Back to browse results
More than credit: Exploring associations between microcredit programs and maternal and reproductive health service utilization in India
Authors: Nabamallika Dehingia, Abhishek Singh, Anita Raj, and Lotus McDougal
Source: SSM: Population Health, 9: 100467; DOI: 10.1016/j.ssmph.2019.100467
Topic(s): Health care utilization
Maternal health
Country: Asia
Published: AUG 2019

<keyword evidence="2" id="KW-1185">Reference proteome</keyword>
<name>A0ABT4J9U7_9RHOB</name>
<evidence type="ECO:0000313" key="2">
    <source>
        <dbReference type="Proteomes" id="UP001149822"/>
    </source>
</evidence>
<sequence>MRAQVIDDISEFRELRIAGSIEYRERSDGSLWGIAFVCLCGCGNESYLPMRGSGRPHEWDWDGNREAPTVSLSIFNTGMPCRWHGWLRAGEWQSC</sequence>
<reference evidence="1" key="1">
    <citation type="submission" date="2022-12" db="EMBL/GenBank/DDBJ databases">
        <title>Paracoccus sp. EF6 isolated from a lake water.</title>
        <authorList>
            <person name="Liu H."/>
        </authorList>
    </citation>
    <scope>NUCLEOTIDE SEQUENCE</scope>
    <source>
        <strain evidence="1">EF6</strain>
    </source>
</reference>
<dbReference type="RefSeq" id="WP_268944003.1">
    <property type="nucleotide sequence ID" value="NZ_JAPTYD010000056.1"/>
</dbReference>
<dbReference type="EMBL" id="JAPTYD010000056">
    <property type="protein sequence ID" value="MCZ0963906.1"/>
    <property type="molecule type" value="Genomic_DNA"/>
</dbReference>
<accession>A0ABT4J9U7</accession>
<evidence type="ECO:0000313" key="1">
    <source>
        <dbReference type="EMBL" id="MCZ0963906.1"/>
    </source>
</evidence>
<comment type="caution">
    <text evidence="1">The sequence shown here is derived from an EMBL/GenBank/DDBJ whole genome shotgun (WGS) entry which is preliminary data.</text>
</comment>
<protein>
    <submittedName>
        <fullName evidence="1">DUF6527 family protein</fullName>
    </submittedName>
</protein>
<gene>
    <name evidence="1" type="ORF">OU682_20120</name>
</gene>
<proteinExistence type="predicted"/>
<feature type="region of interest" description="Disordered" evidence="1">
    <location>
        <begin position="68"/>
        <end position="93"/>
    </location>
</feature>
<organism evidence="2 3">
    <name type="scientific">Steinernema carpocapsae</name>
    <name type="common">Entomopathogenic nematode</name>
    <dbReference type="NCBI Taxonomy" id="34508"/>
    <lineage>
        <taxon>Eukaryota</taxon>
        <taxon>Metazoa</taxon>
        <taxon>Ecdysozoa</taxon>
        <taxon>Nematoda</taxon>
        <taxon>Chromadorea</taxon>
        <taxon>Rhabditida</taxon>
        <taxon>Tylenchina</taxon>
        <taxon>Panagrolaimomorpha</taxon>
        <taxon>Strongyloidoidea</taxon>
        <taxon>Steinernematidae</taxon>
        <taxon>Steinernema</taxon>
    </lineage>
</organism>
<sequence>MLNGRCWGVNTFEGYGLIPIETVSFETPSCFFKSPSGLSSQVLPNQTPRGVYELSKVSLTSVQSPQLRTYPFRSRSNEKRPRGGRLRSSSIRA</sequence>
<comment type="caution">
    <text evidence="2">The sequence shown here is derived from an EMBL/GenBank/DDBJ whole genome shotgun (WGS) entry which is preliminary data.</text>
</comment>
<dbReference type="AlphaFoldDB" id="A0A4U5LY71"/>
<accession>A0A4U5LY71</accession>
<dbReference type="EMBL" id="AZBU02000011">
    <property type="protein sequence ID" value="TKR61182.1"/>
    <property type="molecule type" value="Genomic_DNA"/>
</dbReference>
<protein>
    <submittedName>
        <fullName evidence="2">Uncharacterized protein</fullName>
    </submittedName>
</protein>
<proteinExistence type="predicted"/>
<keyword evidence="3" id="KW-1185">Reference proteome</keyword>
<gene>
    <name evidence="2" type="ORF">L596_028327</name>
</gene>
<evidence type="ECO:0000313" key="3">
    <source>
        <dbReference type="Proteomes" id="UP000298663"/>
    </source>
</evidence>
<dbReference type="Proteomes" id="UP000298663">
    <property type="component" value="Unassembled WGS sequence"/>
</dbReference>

Abstract: Microcredit programs are increasingly popular interventions aimed at enabling women's economic empowerment in low- and middle-income countries. Resultant improved income, and social support from co-members of microcredit programs, may lead to increased utilization of health services. But existing research is inconclusive. This study investigates the association of microcredit program awareness and participation, with maternal and postpartum reproductive health service utilization in India. We use data from a nationally representative survey, the National Family Health Survey (2015-16), and assess three indicators of maternal health service utilization: receipt of four or more antenatal check-ups, institutional delivery, and postnatal check-up among women who had a child less than 5 years of age (N?=?32,880). Reproductive health service utilization is assessed via postpartum contraceptive use within 12 months of childbirth, among women who had a live birth in the 12-59 months preceding the survey (N?=?24,258). We use binomial and multinomial logistic regression models to examine associations. Additionally, we use propensity score matching to account for self-selection bias. One-third of women are aware of microcredit programs in their community/village, but only 6% have ever taken a loan from these programs. Both microcredit program awareness and participation are associated with higher odds of antenatal care, postnatal check-ups, as well as use of a modern method of contraceptive within 12 months of childbirth, even after accounting for self-selection bias. Stratified analysis by household wealth show that significant associations seen in our primary analyses are significant only for the poorest women. Findings highlight the potential value of microcredit programs in improving health service utilization during and after pregnancy, particularly among poor women. Microcredit program benefits extend beyond their participants. Non-participants living close to the programs also have greater odds of maternal and reproductive health service utilization, suggesting a spillover effect of these programs at the community level. KEYWORDS: Financial inclusion; India; Maternal health; Microcredit program; Postpartum contraceptive